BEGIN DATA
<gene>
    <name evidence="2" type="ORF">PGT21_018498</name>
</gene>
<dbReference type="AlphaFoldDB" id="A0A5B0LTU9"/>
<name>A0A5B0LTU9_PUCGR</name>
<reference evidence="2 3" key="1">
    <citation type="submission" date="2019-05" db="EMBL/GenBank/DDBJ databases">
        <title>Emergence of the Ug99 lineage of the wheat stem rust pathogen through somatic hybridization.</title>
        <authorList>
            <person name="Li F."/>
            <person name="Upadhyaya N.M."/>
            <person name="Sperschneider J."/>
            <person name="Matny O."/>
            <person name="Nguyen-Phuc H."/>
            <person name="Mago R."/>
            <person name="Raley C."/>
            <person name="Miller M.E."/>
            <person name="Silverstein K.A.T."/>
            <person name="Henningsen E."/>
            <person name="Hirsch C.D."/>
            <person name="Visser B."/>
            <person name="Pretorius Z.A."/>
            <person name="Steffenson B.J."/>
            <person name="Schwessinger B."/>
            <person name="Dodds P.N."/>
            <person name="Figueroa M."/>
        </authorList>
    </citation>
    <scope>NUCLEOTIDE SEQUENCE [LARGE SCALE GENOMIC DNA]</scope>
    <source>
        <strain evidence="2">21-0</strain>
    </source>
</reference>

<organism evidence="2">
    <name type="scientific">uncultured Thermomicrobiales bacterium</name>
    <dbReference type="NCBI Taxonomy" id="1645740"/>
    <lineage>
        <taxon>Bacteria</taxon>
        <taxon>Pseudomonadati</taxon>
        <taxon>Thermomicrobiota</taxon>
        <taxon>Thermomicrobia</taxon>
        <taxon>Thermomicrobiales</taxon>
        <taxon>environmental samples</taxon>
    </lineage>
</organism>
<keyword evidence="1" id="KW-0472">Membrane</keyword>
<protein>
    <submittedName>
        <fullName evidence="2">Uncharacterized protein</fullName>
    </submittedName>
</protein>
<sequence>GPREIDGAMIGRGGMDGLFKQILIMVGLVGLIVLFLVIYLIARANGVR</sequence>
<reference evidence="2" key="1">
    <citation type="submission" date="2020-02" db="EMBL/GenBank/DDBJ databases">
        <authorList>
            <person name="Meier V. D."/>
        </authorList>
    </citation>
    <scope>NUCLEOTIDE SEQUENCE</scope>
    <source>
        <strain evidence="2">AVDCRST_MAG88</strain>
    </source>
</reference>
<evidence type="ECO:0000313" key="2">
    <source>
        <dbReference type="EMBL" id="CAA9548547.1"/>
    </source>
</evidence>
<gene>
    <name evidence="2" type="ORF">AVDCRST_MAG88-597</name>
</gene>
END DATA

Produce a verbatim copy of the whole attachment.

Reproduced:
<gene>
    <name evidence="2" type="ORF">PGT21_018498</name>
</gene>
<dbReference type="AlphaFoldDB" id="A0A5B0LTU9"/>
<name>A0A5B0LTU9_PUCGR</name>
<reference evidence="2 3" key="1">
    <citation type="submission" date="2019-05" db="EMBL/GenBank/DDBJ databases">
        <title>Emergence of the Ug99 lineage of the wheat stem rust pathogen through somatic hybridization.</title>
        <authorList>
            <person name="Li F."/>
            <person name="Upadhyaya N.M."/>
            <person name="Sperschneider J."/>
            <person name="Matny O."/>
            <person name="Nguyen-Phuc H."/>
            <person name="Mago R."/>
            <person name="Raley C."/>
            <person name="Miller M.E."/>
            <person name="Silverstein K.A.T."/>
            <person name="Henningsen E."/>
            <person name="Hirsch C.D."/>
            <person name="Visser B."/>
            <person name="Pretorius Z.A."/>
            <person name="Steffenson B.J."/>
            <person name="Schwessinger B."/>
            <person name="Dodds P.N."/>
            <person name="Figueroa M."/>
        </authorList>
    </citation>
    <scope>NUCLEOTIDE SEQUENCE [LARGE SCALE GENOMIC DNA]</scope>
    <source>
        <strain evidence="2">21-0</strain>
    </source>
</reference>

<organism evidence="2">
    <name type="scientific">uncultured Thermomicrobiales bacterium</name>
    <dbReference type="NCBI Taxonomy" id="1645740"/>
    <lineage>
        <taxon>Bacteria</taxon>
        <taxon>Pseudomonadati</taxon>
        <taxon>Thermomicrobiota</taxon>
        <taxon>Thermomicrobia</taxon>
        <taxon>Thermomicrobiales</taxon>
        <taxon>environmental samples</taxon>
    </lineage>
</organism>
<keyword evidence="1" id="KW-0472">Membrane</keyword>
<protein>
    <submittedName>
        <fullName evidence="2">Uncharacterized protein</fullName>
    </submittedName>
</protein>
<sequence>GPREIDGAMIGRGGMDGLFKQILIMVGLVGLIVLFLVIYLIARANGVR</sequence>
<reference evidence="2" key="1">
    <citation type="submission" date="2020-02" db="EMBL/GenBank/DDBJ databases">
        <authorList>
            <person name="Meier V. D."/>
        </authorList>
    </citation>
    <scope>NUCLEOTIDE SEQUENCE</scope>
    <source>
        <strain evidence="2">AVDCRST_MAG88</strain>
    </source>
</reference>
<evidence type="ECO:0000313" key="2">
    <source>
        <dbReference type="EMBL" id="CAA9548547.1"/>
    </source>
</evidence>
<gene>
    <name evidence="2" type="ORF">AVDCRST_MAG88-597</name>
</gene>